In lieu of all of this, Washington’s Liquor and Cannabis Board (LCB) is now setting up a scientific review panel to oversee applications for research licenses, making the state somewhat of a pioneer in further cannabis research.

The marijuana research license provides a unique opportunity for Washington State … to advance the field of marijuana research and solidify Washington as a leader in this field. – LCB deputy director Peter Antolin

Still, questions are being asked regarding how university researchers will be able to take full advantage of the new research licenses since all academic institutions fall under federal law and receive federal funding.

However, Sam Méndez, the executive director of the Cannabis Law and Policy Project at the University of Washington believes that there may still be potential for universities to partner up with state-licensed labs.

Still, progress is progress. Way to go, Washington!

A new believer?

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Now that the cannabis movement has gained more momentum, we’ve witnessed a spike in the number of public officials coming out in support of medical cannabis. Usually, however, it’s only after they’ve experienced it’s results first hand (and that’s totally okay!)

Now, U.S. Senator Harry Reid, a pretty big deal in the Democratic Party and in Washington, was able to see first-hand how cannabis can help bring relief to those suffering from serious ailments, and has shifted his views, becoming a “total believer in medical marijuana.”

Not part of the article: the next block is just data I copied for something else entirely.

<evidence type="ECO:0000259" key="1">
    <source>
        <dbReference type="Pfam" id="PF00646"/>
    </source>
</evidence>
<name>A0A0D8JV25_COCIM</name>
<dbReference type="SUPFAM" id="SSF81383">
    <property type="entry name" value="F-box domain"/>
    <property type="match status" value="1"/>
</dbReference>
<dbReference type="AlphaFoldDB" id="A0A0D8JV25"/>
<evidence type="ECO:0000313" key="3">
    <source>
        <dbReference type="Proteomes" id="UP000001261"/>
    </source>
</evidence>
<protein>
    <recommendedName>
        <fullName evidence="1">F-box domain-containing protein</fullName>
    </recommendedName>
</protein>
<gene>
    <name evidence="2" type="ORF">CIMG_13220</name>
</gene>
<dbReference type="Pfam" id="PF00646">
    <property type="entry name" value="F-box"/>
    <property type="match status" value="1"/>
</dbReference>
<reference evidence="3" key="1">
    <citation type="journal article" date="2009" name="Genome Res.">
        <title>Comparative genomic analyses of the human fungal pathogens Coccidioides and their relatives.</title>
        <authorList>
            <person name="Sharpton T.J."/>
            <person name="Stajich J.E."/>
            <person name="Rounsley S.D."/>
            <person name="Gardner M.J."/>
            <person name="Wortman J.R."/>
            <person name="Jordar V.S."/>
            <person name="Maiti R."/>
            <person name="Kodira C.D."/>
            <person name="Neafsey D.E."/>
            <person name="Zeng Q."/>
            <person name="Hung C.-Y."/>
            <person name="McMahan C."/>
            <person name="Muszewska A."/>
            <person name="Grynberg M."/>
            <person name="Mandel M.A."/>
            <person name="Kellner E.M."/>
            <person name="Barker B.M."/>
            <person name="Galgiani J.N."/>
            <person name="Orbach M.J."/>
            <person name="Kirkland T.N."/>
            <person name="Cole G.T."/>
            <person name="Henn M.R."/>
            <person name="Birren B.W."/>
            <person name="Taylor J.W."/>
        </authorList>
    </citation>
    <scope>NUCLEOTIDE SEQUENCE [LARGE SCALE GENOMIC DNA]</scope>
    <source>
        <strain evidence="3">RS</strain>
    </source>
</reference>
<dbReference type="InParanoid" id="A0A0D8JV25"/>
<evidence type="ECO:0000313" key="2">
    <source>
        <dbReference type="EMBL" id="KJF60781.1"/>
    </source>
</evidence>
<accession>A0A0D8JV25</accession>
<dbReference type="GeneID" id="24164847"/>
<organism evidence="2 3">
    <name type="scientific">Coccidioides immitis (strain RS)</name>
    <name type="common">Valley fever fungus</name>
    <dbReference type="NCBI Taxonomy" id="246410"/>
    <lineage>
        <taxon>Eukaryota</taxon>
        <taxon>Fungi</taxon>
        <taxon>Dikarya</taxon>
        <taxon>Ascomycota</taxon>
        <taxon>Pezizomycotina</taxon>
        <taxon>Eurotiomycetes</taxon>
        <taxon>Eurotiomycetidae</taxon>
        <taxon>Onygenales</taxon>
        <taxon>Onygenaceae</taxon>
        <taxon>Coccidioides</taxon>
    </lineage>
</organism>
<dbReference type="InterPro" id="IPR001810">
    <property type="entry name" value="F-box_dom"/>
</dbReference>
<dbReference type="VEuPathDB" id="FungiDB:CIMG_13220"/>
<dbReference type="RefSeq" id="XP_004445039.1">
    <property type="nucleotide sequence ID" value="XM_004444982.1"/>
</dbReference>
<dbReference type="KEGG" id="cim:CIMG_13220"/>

Until recently, Senator Reid’s views on cannabis had been mostly negative. He once told assembled writers that he was “opposed to any kind of marijuana” because he believed it “led to heroin and all that bad stuff.” So what’s changed the senator’s mind?

In an interview with the Reno Gazzette-Journal, Reid talked about a “rude awakening” he had after witnessing how medical cannabis gave relief to a family friend’s son who suffered from several kidney failures.

He was so sick. And finally one of his friends came to his mom and said, ‘You know, I think what we need to do is he needs marijuana, because he’s not eating anything. He’s starving to death.

Unfortunately, his friend’s son did pass away, but the Senator truly believed that cannabis was beneficial regardless.

For those people who have smoked marijuana before, there’s something, you get the munchies. You get ravenously hungry and sure enough, marijuana prolonged his life. He died, but he had a decent life for a little while.

I’m not sure that recreational marijuana, we’re ready for that yet. That’s how I feel, unless somebody convinces me to the contrary, that’s how I feel.

Fair enough.

Yet, regardless of his views on legalization, the fact that the senator declared himself “sold on the medicinal use of marijuana” and mentioned that cannabis is responsible for “a bunch of miracles, with epilepsy and other things,” further proves that we are making a lot of progress in the battle to provide all Americans access to medical cannabis for their illnesses.

So there you have it. Arizona is back on top, Washington is paving the way for cannabis research, and Senator Harry Reid knows what’s good. Could it get any better than this? Quite possibly, so stay tuned for next week’s update!

Have you heard anything new in the world of cannabis and politics? Let us know on social media or in the comments below.